About a year ago, the Q ignored what he thought was some pretty suspect advice, and walked into a Flatbush Avenue salon (male of course) and asked for a haircut. I wrote about it here, and I guess it struck a nerve, because I received a lot of emails and questions about my experience from people who I normally wouldn't expect to be so queasy about something as straightforward as a regular old hair trimming. But this being Brooklyn, and barbershops holding their unique double role as both service centers and cultural gathering places, I suppose I shouldn't have been surprised.
A few months after that first colorful experience, I decided to try another joint, this time over in the giant colorfully painted toolshed known at the Flatbush Caton Market. I was going to write about it here, and it was certainly a memorable 30 minutes, but the bottom line is that it was the worst haircut I've ever gotten, and that includes the drunken ones by ex-girlfriends. (actually, they weren't ex-girlfriends at the time, so the hatchet jobs weren't intentional. though now I'm thinking it could be cool to start a website where you can digitally give a haircut to an ex, rendering them unspeakably hideous). Basically, Orlando, in booth 28, was an incredibly entertaining, mid-50s-ish Colombian man with super-left political sympathies. Our conversation left me wondering if he'd had to leave South America because he had been barbering to the FARC. In fact, a little research unearthed this disturbingly similar haircut to mine on the scalp of notorious FARC security kingpin Alfonso Canos:
So this time around, and in desperate need of a respectable sheering for a work event that night, I went around the corner to Nelson's Barbershop on Parkside. I've been meaning to go for a long time, and Duane Joseph on Woodruff recommended it, but being a middle-aged white guy I still couldn't escape the fear that I'd be horribly unwelcome in there. Desperation being the mother of courage, I walked through Nelson's doors last Saturday afternoon, and the results were encouragingly similar to that of my first Flatbush cut.
Proprietor Nelson Urraca warmly greeted me, and I sat down and surveyed the scene. I recognized a young kid - Yusef - from my block, one of the youngsters from of an extended family of Yemenis. Even though the shop is way dude, Yusef's sister was there. An old episode of "Martin" starring the inimitable Martin Lawrence was emanating from three audio-visual devices simultaneously, and I guess I'd never really known how talented "MAHHHTENNN" really is, cause we were all laughing our tushes off. The ensemble cast is terrific, and I found myself really respecting the work of Tisha Campbell-Martin in the role of Martin's put-upon girlfriend. But I digress...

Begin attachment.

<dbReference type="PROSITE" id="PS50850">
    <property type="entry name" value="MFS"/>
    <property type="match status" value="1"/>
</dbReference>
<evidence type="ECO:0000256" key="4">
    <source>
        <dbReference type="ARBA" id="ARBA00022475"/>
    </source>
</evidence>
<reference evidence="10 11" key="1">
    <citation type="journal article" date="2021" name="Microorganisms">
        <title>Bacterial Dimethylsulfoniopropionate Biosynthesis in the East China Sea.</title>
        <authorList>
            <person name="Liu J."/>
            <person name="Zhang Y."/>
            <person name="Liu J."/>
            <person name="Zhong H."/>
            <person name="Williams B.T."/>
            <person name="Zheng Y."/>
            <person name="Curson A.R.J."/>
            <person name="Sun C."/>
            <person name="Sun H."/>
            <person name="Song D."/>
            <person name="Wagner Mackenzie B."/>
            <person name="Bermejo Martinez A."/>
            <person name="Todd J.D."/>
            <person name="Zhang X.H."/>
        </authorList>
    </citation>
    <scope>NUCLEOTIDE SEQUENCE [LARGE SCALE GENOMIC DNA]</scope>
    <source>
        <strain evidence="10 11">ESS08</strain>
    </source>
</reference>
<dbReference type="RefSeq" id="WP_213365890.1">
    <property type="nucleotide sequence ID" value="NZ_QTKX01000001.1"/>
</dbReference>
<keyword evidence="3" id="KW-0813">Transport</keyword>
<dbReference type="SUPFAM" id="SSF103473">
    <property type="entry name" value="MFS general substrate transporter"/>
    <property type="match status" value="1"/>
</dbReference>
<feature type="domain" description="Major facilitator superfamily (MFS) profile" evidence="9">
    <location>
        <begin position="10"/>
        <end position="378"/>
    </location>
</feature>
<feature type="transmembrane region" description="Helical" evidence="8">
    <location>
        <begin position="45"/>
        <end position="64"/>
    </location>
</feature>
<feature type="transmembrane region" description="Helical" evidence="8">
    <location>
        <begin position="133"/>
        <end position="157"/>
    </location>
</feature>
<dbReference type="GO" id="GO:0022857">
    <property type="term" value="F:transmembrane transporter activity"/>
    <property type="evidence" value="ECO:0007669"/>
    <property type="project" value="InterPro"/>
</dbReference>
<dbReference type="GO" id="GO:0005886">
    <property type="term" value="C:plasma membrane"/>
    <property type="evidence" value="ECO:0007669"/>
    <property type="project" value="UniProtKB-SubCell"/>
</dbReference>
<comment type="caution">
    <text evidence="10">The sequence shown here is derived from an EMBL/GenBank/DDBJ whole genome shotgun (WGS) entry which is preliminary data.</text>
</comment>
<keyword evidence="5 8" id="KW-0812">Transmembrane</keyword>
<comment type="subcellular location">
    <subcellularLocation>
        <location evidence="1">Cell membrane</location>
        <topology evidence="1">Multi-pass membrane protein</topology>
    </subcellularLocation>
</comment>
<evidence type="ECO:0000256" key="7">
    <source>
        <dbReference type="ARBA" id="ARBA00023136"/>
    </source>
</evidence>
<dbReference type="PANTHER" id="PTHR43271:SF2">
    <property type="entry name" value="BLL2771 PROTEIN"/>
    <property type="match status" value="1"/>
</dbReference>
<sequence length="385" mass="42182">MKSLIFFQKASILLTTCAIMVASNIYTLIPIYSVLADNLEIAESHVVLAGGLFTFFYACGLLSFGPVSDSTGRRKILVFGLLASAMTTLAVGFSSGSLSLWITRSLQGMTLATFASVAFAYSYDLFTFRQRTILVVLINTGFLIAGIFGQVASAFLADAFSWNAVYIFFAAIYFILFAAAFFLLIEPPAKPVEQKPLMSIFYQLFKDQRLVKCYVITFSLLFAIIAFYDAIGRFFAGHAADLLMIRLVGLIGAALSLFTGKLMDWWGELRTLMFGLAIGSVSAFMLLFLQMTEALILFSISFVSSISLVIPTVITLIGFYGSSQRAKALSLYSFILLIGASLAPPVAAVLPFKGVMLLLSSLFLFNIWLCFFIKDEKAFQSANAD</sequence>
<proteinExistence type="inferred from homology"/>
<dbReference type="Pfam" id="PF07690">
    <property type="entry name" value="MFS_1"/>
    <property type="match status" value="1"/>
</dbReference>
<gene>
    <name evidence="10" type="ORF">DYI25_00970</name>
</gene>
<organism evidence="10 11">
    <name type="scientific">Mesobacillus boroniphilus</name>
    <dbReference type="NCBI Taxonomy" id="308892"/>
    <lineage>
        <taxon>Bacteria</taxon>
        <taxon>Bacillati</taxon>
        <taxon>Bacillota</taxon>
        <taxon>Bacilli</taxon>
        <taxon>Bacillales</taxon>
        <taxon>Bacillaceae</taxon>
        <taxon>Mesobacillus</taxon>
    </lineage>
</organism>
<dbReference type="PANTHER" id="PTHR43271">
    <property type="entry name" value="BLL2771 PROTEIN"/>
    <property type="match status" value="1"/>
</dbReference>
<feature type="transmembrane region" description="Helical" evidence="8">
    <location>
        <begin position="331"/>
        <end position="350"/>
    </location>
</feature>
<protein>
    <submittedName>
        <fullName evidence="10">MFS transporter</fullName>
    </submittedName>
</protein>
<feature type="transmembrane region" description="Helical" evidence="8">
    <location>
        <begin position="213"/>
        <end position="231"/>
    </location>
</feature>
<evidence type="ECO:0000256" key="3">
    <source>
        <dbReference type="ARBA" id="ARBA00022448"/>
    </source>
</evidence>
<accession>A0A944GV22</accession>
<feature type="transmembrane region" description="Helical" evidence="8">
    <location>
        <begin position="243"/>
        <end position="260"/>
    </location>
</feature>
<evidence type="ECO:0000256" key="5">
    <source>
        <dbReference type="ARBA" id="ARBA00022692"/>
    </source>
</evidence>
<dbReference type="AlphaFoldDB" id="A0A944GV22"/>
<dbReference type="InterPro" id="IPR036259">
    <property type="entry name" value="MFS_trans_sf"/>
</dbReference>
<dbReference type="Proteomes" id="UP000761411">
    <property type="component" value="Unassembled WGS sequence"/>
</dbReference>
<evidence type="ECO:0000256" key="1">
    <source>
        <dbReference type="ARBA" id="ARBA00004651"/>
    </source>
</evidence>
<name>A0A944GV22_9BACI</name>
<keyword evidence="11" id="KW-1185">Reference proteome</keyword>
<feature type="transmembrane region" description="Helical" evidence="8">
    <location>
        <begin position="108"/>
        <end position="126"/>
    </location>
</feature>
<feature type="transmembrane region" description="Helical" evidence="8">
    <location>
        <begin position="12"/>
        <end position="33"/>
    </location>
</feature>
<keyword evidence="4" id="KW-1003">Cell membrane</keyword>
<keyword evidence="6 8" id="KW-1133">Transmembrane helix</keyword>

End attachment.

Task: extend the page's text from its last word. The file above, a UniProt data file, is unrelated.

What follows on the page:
There were three guys cutting locks, but I waited specifically for Nelson, and after about 20 minutes of yucks a la Martin he summoned me to his chair with a big smile and a "whaddya doin' today?" and I instantly felt comfortable in his firm but gentle hands. I noticed the diploma from the New York, or American, or U.S., or something like that Barber Institute, and we dug into all manner of conversation about the neighborhood and "back in the day" stuff and I began to feel really silly for ever having gone all the way to Park Slope Barbers for so many years, especially because I could never tell those two brothers apart and one of them was halfway decent and the other sucked but I never knew what I'd walk out with. Come to think of it, they charged $20 and $15 respectively, so I guess I could've just asked how much the haircut was going to be and I would've known which cut to expect, though it would be weird, after sitting down and asking for the price, to say basically "nope! not expensive enough!" and walk out.
Turns out that the Dominican surnamed Nelson Urraca used to be my neighbor when I lived in crack-ridden Prospect Heights in the early '90s. We got a good laugh out of the massive price change in real estate over there...he told me some real sad stories about people he know in high school who were perfectly great and got sucked into "the life" never to return. I often wonder what will be the next killer drug to come along...meth, crack, heroin...they're still around, of course. But they're not new, and new always has a killer allure.
All that to say that I don't think I'll be picking up any lice for a couple months at least...evidence below:
And speaking of crack, the above dude's hair used to reach nearly to it, so we're talking ravages of time here, my friends. Here are two pics from my musical past...one 20 years ago (w pal Rose Thomson of our Babe the blue Ox), the other from yesterdays kids show. And yes that's Oscar (Asa's dad) and Eddie (Tony & Hollis's dad).
above photo by Eggs
The Q at Parkside
News and Nonsense from the Brooklyn neighborhood of Lefferts and environs, or more specifically a neighborhood once known as Melrose Park. Sometimes called Lefferts Gardens. Or Prospect-Lefferts Gardens. Or PLG. Or North Flatbush. Or Caledonia (west of Ocean). Or West Pigtown. Across From Park Slope. Under Crown Heights. Near Drummer's Grove. The Side of the Park With the McDonalds. Jackie Robinson Town. Home of Lefferts Manor. West Wingate. Near Kings County Hospital. Or if you're coming from the airport in taxi, maybe just Flatbush is best.